Once you have OS X Lion up and running, you should spend some time getting comfortable with the interface. If you've never used OS X before, you'll need to learn about the basics such as the Dock, menu bar, and how to open files and apps. If you're familiar with earlier versions of OS X, you'll find that it's mostly similar but you now have additional options such as Launchpad, full-screen apps, and multi-touch gestures.
Watch the video to learn the basics of using Lion.
The screen you see when your computer has finished starting up is called the desktop. The OS X Lion desktop includes a desktop background (or wallpaper), Dock, and menu bar. You can open files or applications from the Dock or from the new Launchpad feature that was introduced in Lion. You can also display files, folders, or shortcuts on the desktop background area.
Click the buttons in the interactive below to learn about the OS X desktop.
The Notification Center displays an alert when you've received an update. It can be customized to let you know of upcoming appointments, tweets, news, and other real-time events. It remains hidden until you click its icon in the top-right corner.
The Notification Center was introduced in Mountain Lion and is not available in earlier versions of OS X.
When you click the magnifying glass icon, it will open Spotlight. Spotlight allows you to find a file or application by typing the name (or just part of the name).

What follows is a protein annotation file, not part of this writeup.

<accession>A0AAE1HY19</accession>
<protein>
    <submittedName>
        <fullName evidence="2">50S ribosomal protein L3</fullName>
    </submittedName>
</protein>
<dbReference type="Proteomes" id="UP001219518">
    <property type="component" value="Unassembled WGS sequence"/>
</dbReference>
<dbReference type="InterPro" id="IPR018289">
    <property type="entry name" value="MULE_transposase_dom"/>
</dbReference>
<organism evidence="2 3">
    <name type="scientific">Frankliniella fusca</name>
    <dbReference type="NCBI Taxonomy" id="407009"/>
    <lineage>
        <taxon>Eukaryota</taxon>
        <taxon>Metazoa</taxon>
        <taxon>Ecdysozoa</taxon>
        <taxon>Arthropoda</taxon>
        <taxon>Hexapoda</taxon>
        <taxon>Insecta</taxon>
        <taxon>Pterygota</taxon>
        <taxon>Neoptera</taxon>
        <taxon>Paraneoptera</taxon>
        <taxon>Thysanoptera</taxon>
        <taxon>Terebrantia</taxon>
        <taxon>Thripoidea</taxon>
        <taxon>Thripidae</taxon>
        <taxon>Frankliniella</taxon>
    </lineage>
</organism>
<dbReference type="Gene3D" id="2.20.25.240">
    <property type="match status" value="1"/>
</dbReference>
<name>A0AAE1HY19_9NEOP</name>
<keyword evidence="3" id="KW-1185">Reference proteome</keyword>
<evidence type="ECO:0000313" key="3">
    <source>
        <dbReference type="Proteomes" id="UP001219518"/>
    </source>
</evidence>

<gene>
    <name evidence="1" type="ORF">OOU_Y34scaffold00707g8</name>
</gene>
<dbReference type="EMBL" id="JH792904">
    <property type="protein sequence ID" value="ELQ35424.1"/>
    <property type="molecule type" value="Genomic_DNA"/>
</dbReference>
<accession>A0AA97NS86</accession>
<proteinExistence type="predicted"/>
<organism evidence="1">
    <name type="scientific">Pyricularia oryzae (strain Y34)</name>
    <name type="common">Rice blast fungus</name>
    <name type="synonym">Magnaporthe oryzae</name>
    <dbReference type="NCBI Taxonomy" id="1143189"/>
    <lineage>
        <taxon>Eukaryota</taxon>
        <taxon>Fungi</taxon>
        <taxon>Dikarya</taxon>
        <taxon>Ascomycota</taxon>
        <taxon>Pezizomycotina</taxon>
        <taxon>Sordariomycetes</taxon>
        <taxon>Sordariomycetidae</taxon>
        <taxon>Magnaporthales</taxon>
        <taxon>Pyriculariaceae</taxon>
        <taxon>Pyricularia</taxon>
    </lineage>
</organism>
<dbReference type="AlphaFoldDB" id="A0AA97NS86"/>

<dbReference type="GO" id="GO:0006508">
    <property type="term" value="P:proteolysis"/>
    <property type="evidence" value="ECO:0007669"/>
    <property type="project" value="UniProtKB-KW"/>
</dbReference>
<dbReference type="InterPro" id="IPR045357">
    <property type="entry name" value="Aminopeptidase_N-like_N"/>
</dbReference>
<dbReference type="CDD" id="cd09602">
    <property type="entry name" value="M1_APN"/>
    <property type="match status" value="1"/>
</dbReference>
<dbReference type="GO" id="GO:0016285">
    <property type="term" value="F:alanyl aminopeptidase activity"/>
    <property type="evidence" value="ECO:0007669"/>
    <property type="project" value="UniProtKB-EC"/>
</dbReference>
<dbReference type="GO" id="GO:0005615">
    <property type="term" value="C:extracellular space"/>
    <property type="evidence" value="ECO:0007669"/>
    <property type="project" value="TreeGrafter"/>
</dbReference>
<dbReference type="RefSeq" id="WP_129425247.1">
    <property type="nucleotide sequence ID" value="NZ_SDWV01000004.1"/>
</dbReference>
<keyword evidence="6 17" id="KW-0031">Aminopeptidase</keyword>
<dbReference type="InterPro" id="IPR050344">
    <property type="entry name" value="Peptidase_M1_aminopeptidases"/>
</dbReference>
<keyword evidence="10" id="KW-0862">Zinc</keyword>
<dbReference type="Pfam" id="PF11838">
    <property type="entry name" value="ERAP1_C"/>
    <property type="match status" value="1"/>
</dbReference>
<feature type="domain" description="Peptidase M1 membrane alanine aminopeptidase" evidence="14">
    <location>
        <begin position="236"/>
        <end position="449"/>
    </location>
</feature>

On the right side of the menu bar, you will see the date and time, along with shortcuts you can click to adjust settings like sound volume.
The menu bar will contain different menu options depending on which program you're using. In this example, the active program is Finder.
In the top-left corner of the screen is the Apple icon, which you can click to access your System Preferences, recent documents, and more. You can also use it to shut down your computer.
The desktop background, or wallpaper, allows you to personalize your computer. You can either choose a built-in background or use one of your own images.
You can keep folders, files, and shortcuts on the desktop so they'll be easily accessible.
When you delete a file, it is moved to the Trash. This allows you to recover the file if you change your mind. To permanently delete a file, you'll need to empty the Trash.
The Dock can contain shortcuts to applications, files, and folders. If you have multiple programs open, you can use the Dock to quickly switch between them.
Launchpad allows you to see a list of all of your applications. It is designed to make it easier to find and organize your applications.
Launchpad was introduced in OS X Lion, and it is not available in earlier versions of OS X.
When you double-click a folder, it will open in a specialized program called Finder. This lets you navigate to the specific file or folder you want.
When you use any operating system, you'll need to know how to open files, folders, and apps. In Lion, you can open something by clicking it in the Dock or Launchpad, or by double-clicking it if it's on the desktop or inside a folder.
If you're new to Lion, you may want to practice the following steps:
When an app is open, the icon on the Dock will have a light under it. You may notice that the Finder icon always has a light under it. This is because it's always running, even if there are no Finder windows open.